Take our advice – Dadohaehaesang is best explored by boat, and island-hopping is a must. Better yet, there are ferries connecting major islands, making it easy to create your own itinerary.
Add wandering through the bamboo forests of Hongdo, spotting the natural rock formations of Heuksan’s Oenaro, and enjoying the sweeping views from a cliffside trail on Baekdo to your bucket list.
Naejangsan National Park
Naejangsan National Park is an unmissable addition to this South Korea national park guide. It’s perhaps most famous for its autumn foliage, which transforms the entire landscape into a kaleidoscope of colours.
Naejangsan offers a network of well-maintained trails – a couple we adore are the Geumseon Valley Trail, known for its picturesque bridge and waterfalls, and the Naejangsa Temple Trail, leading to an ancient temple nestled in the mountains.
Don’t miss out on Naejangsan Temple, founded over a millennium ago. Surrounded by ancient trees and embraced by the mountains, the temple provides a serene escape for those after a little bit of spiritual contemplation.
And the tranquillity doesn’t end there; this park is adorned with lakes and waterfalls, adding to its serene ambiance. Take the picturesque Uhwajeong Pavilion, which offers you another spot for reflection.
Jirisan National Park
No guide to the best South Korea national parks is complete without the country’s largest national park, Jirisan.
Nicknamed the Mountain of the Oddities, it truly lives up to its name with a diverse topography that includes towering peaks and deep valleys. The iconic Cheonwangbong Peak boasts expansive views of the surrounding landscapes, while the likes of Hwaeomsa Valley showcase crystal-clear streams and lush greenery.
The majestic Hwaeomsa complex is one of Korea’s most significant Buddhist temples. Founded over 1,200 years ago, the Main Hall, adorned with intricate carvings and paintings, is the perfect photo spot.
Or, if you would rather head out into nature, the Ssanggyesa Temple Trail takes hikers through ancient forests and leads to awe-inspiring vistas.
Hallyeohaesang Marine National Park
The southern coast of South Korea is one of the most underrated parts of the country. And here lies Hallyeohaesang Marine National Park, where the azure waters of the Korea Strait meet the vast expanse of the East China Sea.
Like with Dadohaehaesang Marine National Park, this region encompasses a network of islands, rocky cliffs, and secluded coves. The park is home to almost 2000 islands, each with their own unique charm. Some notable jewels include Hongdo, Heuksando, and Baekdo.
If, like us, you love heading out into the ocean, you’ll be right at home here as the park is a critical habitat for a variety of marine life, including rare sea turtles. Snorkelers and divers can explore vibrant coral reefs, underwater caves, and a kaleidoscope of fish species inside this park.
Or, for those who prefer to stay on dry land, the coastal trails of Hallyeohaesang offer mesmerising views of the sea and its surroundings. The Daraengi Village Trail on Geoje Island is a popular choice, leading hikers along coastal cliffs, with the glittering ocean below.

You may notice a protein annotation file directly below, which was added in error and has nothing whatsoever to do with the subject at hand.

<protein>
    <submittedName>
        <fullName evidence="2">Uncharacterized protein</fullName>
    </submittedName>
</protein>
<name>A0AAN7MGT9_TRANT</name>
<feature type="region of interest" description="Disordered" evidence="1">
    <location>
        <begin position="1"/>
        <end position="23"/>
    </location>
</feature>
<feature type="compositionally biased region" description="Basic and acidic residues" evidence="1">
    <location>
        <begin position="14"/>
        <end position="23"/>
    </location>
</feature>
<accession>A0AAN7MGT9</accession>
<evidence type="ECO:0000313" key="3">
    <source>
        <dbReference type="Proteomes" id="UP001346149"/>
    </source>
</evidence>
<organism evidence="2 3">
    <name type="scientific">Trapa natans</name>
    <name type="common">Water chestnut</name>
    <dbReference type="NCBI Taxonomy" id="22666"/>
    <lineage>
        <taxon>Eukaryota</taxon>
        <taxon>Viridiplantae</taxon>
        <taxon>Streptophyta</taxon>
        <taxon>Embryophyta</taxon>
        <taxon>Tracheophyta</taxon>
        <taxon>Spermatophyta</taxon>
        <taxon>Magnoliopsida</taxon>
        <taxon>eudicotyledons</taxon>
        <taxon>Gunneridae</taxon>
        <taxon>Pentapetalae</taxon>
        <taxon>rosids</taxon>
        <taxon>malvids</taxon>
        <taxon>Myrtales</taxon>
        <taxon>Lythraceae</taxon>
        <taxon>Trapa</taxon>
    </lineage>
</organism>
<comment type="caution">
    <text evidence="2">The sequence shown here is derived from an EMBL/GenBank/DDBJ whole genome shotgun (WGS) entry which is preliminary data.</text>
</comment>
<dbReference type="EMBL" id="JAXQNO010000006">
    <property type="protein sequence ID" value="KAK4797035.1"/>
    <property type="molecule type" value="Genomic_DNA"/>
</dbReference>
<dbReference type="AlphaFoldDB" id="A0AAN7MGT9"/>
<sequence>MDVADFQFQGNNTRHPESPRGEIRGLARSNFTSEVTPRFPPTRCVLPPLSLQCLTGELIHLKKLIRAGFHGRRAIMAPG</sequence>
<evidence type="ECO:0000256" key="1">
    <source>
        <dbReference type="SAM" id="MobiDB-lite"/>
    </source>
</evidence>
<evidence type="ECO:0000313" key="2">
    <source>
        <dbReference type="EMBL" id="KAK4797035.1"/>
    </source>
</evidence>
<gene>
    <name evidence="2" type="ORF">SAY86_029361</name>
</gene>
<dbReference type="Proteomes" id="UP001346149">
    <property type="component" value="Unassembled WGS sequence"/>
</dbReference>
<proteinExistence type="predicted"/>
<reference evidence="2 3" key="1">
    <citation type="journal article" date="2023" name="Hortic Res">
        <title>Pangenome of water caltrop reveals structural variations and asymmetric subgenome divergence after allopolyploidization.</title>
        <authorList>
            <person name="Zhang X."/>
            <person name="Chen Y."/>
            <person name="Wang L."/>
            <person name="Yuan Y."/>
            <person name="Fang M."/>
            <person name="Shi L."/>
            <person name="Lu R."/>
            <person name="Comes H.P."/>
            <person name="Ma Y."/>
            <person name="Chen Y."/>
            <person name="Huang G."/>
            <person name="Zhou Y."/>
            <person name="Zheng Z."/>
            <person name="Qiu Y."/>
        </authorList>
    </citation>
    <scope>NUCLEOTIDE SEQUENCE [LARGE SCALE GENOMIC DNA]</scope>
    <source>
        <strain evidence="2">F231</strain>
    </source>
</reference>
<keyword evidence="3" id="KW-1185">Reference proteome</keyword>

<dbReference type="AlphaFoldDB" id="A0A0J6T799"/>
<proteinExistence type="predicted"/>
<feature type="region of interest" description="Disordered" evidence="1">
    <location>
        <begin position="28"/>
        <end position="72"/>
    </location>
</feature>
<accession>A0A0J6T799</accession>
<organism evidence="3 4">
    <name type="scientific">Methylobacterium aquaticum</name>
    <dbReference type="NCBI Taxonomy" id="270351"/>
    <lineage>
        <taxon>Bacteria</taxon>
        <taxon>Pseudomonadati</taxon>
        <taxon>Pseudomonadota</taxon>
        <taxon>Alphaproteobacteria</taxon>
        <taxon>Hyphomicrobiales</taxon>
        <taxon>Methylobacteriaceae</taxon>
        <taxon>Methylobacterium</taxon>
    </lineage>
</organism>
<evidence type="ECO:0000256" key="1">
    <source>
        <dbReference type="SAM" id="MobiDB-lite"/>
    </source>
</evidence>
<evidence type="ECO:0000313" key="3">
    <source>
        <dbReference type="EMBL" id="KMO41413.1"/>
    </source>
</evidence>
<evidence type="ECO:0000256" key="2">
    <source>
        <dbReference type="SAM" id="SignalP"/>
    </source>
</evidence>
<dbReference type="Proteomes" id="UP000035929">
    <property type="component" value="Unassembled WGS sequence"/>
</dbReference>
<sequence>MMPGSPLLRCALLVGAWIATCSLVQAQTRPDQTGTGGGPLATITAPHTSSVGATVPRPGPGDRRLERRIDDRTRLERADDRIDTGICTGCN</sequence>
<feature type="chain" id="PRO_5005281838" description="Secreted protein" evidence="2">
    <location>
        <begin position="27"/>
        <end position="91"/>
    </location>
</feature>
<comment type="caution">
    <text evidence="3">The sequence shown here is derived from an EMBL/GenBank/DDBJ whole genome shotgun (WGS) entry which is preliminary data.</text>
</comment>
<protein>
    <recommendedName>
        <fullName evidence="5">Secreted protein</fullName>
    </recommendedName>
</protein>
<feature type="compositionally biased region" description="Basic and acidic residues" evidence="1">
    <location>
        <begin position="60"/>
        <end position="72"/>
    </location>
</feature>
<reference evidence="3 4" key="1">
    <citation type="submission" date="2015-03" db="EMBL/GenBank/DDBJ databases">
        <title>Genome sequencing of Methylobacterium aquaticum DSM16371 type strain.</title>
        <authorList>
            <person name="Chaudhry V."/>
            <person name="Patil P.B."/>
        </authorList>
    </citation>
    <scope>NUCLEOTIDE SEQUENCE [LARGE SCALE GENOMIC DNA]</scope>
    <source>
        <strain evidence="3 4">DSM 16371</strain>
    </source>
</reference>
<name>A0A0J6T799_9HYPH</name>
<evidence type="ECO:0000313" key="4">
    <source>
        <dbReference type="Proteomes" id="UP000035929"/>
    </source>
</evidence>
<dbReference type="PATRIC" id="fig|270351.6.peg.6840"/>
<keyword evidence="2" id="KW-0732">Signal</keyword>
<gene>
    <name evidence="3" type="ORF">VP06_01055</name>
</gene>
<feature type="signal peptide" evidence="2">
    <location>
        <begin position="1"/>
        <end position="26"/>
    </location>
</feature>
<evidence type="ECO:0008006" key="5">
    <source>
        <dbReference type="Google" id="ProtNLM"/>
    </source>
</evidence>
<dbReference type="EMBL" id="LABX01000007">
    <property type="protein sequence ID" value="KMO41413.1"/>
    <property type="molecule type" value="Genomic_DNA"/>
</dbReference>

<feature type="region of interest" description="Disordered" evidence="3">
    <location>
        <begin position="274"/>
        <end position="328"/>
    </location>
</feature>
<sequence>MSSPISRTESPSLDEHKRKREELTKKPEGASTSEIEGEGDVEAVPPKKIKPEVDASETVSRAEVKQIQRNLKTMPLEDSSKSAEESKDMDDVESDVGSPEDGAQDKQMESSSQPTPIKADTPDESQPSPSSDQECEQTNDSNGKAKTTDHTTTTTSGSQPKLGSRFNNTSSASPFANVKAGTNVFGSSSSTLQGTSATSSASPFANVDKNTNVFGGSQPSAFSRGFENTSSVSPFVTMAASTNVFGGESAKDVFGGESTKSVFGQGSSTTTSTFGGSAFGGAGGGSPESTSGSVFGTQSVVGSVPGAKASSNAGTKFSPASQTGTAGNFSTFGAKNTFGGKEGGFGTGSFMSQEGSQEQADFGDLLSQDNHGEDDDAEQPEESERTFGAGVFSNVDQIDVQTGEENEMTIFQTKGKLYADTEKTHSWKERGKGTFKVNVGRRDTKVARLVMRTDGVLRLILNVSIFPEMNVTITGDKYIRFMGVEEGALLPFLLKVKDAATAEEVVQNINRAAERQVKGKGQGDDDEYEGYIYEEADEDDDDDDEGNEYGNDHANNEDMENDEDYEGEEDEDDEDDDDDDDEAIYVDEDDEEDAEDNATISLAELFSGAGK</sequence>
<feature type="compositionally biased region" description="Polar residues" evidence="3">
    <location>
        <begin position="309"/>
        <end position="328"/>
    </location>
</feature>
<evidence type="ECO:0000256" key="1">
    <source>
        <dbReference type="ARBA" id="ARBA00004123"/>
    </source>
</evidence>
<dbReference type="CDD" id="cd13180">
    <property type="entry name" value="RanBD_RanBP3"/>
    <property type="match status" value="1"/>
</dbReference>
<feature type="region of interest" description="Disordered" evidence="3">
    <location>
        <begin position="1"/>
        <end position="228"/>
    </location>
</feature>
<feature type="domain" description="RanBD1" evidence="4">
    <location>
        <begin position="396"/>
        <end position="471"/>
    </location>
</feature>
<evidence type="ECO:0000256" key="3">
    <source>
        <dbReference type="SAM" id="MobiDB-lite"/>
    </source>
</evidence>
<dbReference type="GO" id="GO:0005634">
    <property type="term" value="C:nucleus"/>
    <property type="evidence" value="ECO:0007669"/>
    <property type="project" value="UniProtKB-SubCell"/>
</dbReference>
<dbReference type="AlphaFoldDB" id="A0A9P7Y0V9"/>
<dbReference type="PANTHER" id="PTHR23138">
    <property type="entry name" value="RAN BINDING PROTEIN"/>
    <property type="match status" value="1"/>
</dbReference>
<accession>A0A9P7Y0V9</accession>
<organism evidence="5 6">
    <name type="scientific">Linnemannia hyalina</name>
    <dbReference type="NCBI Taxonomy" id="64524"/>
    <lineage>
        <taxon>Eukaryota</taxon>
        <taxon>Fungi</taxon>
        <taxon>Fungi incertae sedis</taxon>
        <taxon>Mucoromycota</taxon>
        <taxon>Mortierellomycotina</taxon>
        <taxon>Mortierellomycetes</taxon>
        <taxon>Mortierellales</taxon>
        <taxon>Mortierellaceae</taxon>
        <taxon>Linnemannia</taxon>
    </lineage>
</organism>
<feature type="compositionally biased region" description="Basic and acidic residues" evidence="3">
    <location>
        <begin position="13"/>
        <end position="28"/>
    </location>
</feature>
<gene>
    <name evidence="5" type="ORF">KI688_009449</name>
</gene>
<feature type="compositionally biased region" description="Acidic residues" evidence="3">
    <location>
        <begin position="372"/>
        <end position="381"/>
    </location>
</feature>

Deogyusan National Park
Deogyusan National Park is another park not to miss when you visit South Korea. And, at its centre, stands the majestic Deogyusan Mountain. The park’s crown jewel, Hyangjeokbong Peak, can be reached on a challenging but enjoyable hike.
One place not to miss is the historic Guinsa Temple, which you’ll find in the lush Sobaeksan Mountain. This is a serene retreat showcasing intricate architecture and Buddhist relics. As one of Korea’s largest temples, Guinsa is a cultural pilgrimage site and a peaceful sanctuary for spiritualists.
This South Korean national park also offers an extensive network of well-maintained hiking trails suitable for most people. Whether you’re looking for a leisurely stroll through ancient forests or a challenging ascent to a mountain peak, there’s a trail for everyone.
Whatever you do, we highly recommend booking a day tour to get the most out of Deogyusan National Park. Bonus points if the tour includes strawberry picking like the one we recommend below.
Odaesan National Park
Odaesan National Park is one of our favourite National Parks in South Korea, named after its five high peaks that resemble five folding screens.
Visiting Odaesan National Park is like stepping into a painting – it’s one of the top South Korean national parks all-year-round. In spring, the hills come alive with a burst of cherry blossoms and azaleas, while summer brings greenery and a myriad of hiking trails. And, in autumn (our favourite, in case you were wondering), Odaesan transforms into a canvas of fiery reds and burnt oranges.
For the adventure seekers, Odaesan offers a network of hiking trails catering to various skill levels. One of the most popular routes is the Daecheongbong Peak trail, which leads to the park’s highest summit. The ascent is challenging but rewarding. Expect panoramic views of the surrounding landscape, including glimpses of the East Sea on clear days.